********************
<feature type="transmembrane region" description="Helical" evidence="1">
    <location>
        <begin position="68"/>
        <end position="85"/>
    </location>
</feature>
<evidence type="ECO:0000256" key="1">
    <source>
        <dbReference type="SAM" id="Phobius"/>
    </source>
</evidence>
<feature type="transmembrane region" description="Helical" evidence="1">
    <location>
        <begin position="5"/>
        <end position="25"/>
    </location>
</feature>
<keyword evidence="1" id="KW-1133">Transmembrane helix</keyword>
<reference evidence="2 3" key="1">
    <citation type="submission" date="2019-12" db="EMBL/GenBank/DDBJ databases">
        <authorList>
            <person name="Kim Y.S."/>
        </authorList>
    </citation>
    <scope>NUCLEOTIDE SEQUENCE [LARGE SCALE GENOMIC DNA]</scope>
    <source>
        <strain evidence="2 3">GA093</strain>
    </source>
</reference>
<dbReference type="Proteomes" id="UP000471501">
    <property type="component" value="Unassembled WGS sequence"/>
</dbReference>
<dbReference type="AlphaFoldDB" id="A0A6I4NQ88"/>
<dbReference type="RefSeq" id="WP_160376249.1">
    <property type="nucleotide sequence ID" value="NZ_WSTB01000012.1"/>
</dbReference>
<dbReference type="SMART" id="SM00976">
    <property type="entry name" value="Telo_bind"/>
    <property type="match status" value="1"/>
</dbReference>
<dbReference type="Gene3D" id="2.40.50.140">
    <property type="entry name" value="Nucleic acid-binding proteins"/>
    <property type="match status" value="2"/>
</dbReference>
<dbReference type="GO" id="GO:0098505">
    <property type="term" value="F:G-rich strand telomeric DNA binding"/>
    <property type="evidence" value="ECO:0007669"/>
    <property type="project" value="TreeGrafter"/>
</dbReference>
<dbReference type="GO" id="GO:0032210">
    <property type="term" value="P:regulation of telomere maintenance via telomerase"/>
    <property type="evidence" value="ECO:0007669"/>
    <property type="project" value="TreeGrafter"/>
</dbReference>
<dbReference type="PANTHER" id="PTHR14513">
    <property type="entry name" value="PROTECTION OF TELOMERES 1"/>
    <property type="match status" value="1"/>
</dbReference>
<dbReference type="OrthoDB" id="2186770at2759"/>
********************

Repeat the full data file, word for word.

<feature type="transmembrane region" description="Helical" evidence="1">
    <location>
        <begin position="68"/>
        <end position="85"/>
    </location>
</feature>
<evidence type="ECO:0000256" key="1">
    <source>
        <dbReference type="SAM" id="Phobius"/>
    </source>
</evidence>
<feature type="transmembrane region" description="Helical" evidence="1">
    <location>
        <begin position="5"/>
        <end position="25"/>
    </location>
</feature>
<keyword evidence="1" id="KW-1133">Transmembrane helix</keyword>
<reference evidence="2 3" key="1">
    <citation type="submission" date="2019-12" db="EMBL/GenBank/DDBJ databases">
        <authorList>
            <person name="Kim Y.S."/>
        </authorList>
    </citation>
    <scope>NUCLEOTIDE SEQUENCE [LARGE SCALE GENOMIC DNA]</scope>
    <source>
        <strain evidence="2 3">GA093</strain>
    </source>
</reference>
<dbReference type="Proteomes" id="UP000471501">
    <property type="component" value="Unassembled WGS sequence"/>
</dbReference>
<dbReference type="AlphaFoldDB" id="A0A6I4NQ88"/>
<dbReference type="RefSeq" id="WP_160376249.1">
    <property type="nucleotide sequence ID" value="NZ_WSTB01000012.1"/>
</dbReference>
<dbReference type="SMART" id="SM00976">
    <property type="entry name" value="Telo_bind"/>
    <property type="match status" value="1"/>
</dbReference>
<dbReference type="Gene3D" id="2.40.50.140">
    <property type="entry name" value="Nucleic acid-binding proteins"/>
    <property type="match status" value="2"/>
</dbReference>
<dbReference type="GO" id="GO:0098505">
    <property type="term" value="F:G-rich strand telomeric DNA binding"/>
    <property type="evidence" value="ECO:0007669"/>
    <property type="project" value="TreeGrafter"/>
</dbReference>
<dbReference type="GO" id="GO:0032210">
    <property type="term" value="P:regulation of telomere maintenance via telomerase"/>
    <property type="evidence" value="ECO:0007669"/>
    <property type="project" value="TreeGrafter"/>
</dbReference>
<dbReference type="PANTHER" id="PTHR14513">
    <property type="entry name" value="PROTECTION OF TELOMERES 1"/>
    <property type="match status" value="1"/>
</dbReference>
<dbReference type="OrthoDB" id="2186770at2759"/>